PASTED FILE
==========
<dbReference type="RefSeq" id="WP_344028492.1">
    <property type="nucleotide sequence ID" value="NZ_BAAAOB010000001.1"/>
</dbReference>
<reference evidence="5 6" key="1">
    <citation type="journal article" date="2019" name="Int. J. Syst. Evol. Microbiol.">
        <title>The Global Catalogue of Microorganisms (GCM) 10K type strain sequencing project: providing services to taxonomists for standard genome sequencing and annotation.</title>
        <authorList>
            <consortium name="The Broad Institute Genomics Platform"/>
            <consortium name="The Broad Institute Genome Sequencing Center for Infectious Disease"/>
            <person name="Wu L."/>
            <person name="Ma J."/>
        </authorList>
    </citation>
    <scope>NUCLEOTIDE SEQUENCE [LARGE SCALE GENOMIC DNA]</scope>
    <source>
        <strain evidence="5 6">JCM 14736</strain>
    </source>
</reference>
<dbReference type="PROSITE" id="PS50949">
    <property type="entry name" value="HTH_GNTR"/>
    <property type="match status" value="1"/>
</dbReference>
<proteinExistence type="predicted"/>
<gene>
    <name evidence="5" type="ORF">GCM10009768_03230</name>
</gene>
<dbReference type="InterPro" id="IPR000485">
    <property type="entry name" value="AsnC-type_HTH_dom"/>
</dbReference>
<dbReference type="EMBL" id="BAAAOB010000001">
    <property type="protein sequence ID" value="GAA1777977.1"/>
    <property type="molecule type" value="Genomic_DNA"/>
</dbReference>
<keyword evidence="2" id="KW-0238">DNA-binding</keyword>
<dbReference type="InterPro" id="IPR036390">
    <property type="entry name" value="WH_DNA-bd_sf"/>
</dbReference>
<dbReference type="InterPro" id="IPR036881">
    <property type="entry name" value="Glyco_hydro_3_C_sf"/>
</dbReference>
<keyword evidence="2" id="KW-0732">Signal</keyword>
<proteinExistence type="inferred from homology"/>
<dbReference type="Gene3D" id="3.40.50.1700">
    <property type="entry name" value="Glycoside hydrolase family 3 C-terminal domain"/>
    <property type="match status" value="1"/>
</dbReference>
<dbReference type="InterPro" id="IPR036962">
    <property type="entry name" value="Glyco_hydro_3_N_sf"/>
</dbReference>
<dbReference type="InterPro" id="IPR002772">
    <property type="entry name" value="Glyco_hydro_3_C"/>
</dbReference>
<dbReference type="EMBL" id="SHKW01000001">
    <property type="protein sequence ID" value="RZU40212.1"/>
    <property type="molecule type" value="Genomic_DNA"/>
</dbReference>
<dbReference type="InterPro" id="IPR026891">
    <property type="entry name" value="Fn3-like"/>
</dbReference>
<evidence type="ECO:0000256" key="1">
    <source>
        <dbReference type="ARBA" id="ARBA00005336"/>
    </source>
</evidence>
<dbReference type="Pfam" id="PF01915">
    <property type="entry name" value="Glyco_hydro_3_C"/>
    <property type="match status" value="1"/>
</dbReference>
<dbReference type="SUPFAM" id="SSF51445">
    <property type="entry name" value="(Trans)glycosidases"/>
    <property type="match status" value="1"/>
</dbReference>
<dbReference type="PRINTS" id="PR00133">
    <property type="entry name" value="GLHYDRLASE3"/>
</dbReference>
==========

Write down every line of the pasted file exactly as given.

<dbReference type="RefSeq" id="WP_344028492.1">
    <property type="nucleotide sequence ID" value="NZ_BAAAOB010000001.1"/>
</dbReference>
<reference evidence="5 6" key="1">
    <citation type="journal article" date="2019" name="Int. J. Syst. Evol. Microbiol.">
        <title>The Global Catalogue of Microorganisms (GCM) 10K type strain sequencing project: providing services to taxonomists for standard genome sequencing and annotation.</title>
        <authorList>
            <consortium name="The Broad Institute Genomics Platform"/>
            <consortium name="The Broad Institute Genome Sequencing Center for Infectious Disease"/>
            <person name="Wu L."/>
            <person name="Ma J."/>
        </authorList>
    </citation>
    <scope>NUCLEOTIDE SEQUENCE [LARGE SCALE GENOMIC DNA]</scope>
    <source>
        <strain evidence="5 6">JCM 14736</strain>
    </source>
</reference>
<dbReference type="PROSITE" id="PS50949">
    <property type="entry name" value="HTH_GNTR"/>
    <property type="match status" value="1"/>
</dbReference>
<proteinExistence type="predicted"/>
<gene>
    <name evidence="5" type="ORF">GCM10009768_03230</name>
</gene>
<dbReference type="InterPro" id="IPR000485">
    <property type="entry name" value="AsnC-type_HTH_dom"/>
</dbReference>
<dbReference type="EMBL" id="BAAAOB010000001">
    <property type="protein sequence ID" value="GAA1777977.1"/>
    <property type="molecule type" value="Genomic_DNA"/>
</dbReference>
<keyword evidence="2" id="KW-0238">DNA-binding</keyword>
<dbReference type="InterPro" id="IPR036390">
    <property type="entry name" value="WH_DNA-bd_sf"/>
</dbReference>
<dbReference type="InterPro" id="IPR036881">
    <property type="entry name" value="Glyco_hydro_3_C_sf"/>
</dbReference>
<keyword evidence="2" id="KW-0732">Signal</keyword>
<proteinExistence type="inferred from homology"/>
<dbReference type="Gene3D" id="3.40.50.1700">
    <property type="entry name" value="Glycoside hydrolase family 3 C-terminal domain"/>
    <property type="match status" value="1"/>
</dbReference>
<dbReference type="InterPro" id="IPR036962">
    <property type="entry name" value="Glyco_hydro_3_N_sf"/>
</dbReference>
<dbReference type="InterPro" id="IPR002772">
    <property type="entry name" value="Glyco_hydro_3_C"/>
</dbReference>
<dbReference type="EMBL" id="SHKW01000001">
    <property type="protein sequence ID" value="RZU40212.1"/>
    <property type="molecule type" value="Genomic_DNA"/>
</dbReference>
<dbReference type="InterPro" id="IPR026891">
    <property type="entry name" value="Fn3-like"/>
</dbReference>
<evidence type="ECO:0000256" key="1">
    <source>
        <dbReference type="ARBA" id="ARBA00005336"/>
    </source>
</evidence>
<dbReference type="Pfam" id="PF01915">
    <property type="entry name" value="Glyco_hydro_3_C"/>
    <property type="match status" value="1"/>
</dbReference>
<dbReference type="SUPFAM" id="SSF51445">
    <property type="entry name" value="(Trans)glycosidases"/>
    <property type="match status" value="1"/>
</dbReference>
<dbReference type="PRINTS" id="PR00133">
    <property type="entry name" value="GLHYDRLASE3"/>
</dbReference>